You cannot (like so many libertarian/anarchists/voluntaryists on the internet) simply say "I'm not part of this system, it is imposed on me" and withhold your _permission_ for government to operate at all; because you don't agree with what it's doing. The systems do not require your permission to continue operating.

In fact, the new leaders in our government prefer that you don't participate and simply accept their plans for you. They've got a pretty good money making scheme going here (have had it going for awhile now, since Eisenhower's time) and all this noise about participation sounds like interference.

We owe it to ourselves and our children not just to vote, but to take back our government from the corporations currently profiting from it, and eliminate those corporations from the process entirely because they are not only _not_ people, but their participation allows certain monied people more access and influence than whole classes of real suffering people who actually do the work in this country.

So the short answer is (b) in my experience, but the solution is not just to vote, but to invade the Democratic and Republican Parties with our selves and our views and turn this country around. Prove that American's still have a will of their own.

Wednesday, November 05, 2014

The Right are not right but right.

Got it? Let me explain then.

On every issue there are people who want to move in a particular direction, and generally it is true that there is a majority that is happy with the way things are.

Back when we first started writing down ideas, codifying the world as we saw it, the world was ruled by divine right. Kings, Czars and Emperors abounded, all of them claiming to have their power because god granted it to them.  But the people at the bottom of the chain of power suffered horribly and died for want of even basic care; food, water and shelter could be and were denied to them by the more powerful amongst them.

Many excuses were made for why this was so, but in the end the people in the middle of the chain came to believe that the suffering of the bottom could be alleviated by sharing the wealth present at the top.  To this end, they began to cause trouble. They started providing care for the less-well-off (the dreaded poor these days) educating the lower classes about the wealth available to the upper classes because of the combined efforts of the group as a whole.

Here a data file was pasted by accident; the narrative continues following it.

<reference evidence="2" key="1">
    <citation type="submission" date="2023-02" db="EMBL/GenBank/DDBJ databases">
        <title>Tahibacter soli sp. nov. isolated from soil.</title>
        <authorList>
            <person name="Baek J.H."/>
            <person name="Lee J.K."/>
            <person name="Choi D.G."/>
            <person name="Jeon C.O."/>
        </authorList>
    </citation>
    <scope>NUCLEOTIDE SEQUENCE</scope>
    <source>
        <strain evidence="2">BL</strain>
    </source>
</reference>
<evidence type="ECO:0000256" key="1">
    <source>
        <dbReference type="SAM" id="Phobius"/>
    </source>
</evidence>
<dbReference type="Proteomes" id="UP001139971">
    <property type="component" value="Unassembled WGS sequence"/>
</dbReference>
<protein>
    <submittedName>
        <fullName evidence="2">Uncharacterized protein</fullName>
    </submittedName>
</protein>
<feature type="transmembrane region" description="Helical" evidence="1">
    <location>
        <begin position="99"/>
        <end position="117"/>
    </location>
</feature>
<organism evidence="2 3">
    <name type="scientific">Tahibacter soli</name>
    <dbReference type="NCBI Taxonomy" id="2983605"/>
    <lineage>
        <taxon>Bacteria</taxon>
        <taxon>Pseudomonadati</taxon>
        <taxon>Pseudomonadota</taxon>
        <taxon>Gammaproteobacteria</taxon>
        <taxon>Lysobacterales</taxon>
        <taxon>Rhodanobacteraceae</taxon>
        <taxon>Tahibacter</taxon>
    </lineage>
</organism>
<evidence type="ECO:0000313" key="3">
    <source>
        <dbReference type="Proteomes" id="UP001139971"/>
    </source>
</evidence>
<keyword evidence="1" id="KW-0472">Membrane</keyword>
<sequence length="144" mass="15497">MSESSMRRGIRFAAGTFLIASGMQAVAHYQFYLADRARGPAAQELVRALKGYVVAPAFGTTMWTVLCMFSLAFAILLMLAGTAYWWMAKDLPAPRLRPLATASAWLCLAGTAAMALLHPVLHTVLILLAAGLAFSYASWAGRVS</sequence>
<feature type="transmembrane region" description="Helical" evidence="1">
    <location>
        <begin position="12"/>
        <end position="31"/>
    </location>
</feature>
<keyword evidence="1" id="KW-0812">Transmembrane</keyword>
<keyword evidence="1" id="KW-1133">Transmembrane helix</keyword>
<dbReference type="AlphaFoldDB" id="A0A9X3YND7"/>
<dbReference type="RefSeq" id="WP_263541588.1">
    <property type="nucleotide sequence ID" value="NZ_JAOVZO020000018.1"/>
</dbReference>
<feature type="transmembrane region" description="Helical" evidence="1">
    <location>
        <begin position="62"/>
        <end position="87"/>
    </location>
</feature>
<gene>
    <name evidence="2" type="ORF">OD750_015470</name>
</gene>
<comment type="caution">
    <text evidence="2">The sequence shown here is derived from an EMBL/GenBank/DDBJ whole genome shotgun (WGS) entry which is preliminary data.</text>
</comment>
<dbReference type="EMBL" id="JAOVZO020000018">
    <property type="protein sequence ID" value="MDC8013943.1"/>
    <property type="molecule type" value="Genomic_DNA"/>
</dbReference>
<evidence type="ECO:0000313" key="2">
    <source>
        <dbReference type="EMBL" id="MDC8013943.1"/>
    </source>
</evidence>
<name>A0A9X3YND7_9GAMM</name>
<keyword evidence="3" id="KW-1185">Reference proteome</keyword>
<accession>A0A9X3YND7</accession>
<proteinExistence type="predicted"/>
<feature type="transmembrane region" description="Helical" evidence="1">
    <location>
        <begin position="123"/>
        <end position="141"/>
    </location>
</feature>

When enough of them understood their plight, and the artificial nature of it, they began to form together as groups, pressing their rulers to provide to them some of the benefits that the rulers enjoyed.  Through the ages, forums and then parliaments were formed, attempting to gather to themselves some of the power held by the rulers.  As this form became more common and more powerful, it just so happened that the supporters of the king happened to be sitting on the right side, whereas the people demanding change, more power (the liberalizing influence) were sitting on the left.

Left has always been the side of darkness.  Most people are right handed, while those who are left-handed are seen as peculiar (Sinister is another name for the left side) it is seen to be proper that the right hand be dominate.  At earlier times in history, left-handed children were forced to use their right hand until it became dominant to all external appearances. To this day left-handed people die younger, generally of injury inflicted by tools and machines created in a right-handed world.

So it was probably not by chance that the supporters of the king were seated on the right side, the correct side, of the aisle.  After all, supporting god and king was the way to be in those days.  However history has progressed, and kings are almost extinct.  Where they still exist in the civilized world they retain a figurehead status with no real authority beyond the title they hold.  Where they exist in the rest of the world, they are no better or worse than other people.  Tending toward dictatorship in the more perverse, and benevolent father in the more enlightened.

However the verbiage of Left and Right remain; the Left being those who generally wish to change the status quo, and the Right being the group which favors the way things are or even better were.

Except that memory is flawed.  The way things were never was; or only was because of elements or structures which no longer exist.  The way things were relied upon variables which ceased to be, and so the way things were cannot be re-established.

There are other words for those who want things to stay the same.  When they do so because they fear change, the word is coward.  When they do so because they cannot see that change has already occurred it is called delusional.  It is only when change will make things demonstrably worse is that word prudence, or caution. It is only then that the second definition of right (to be correct) applies here.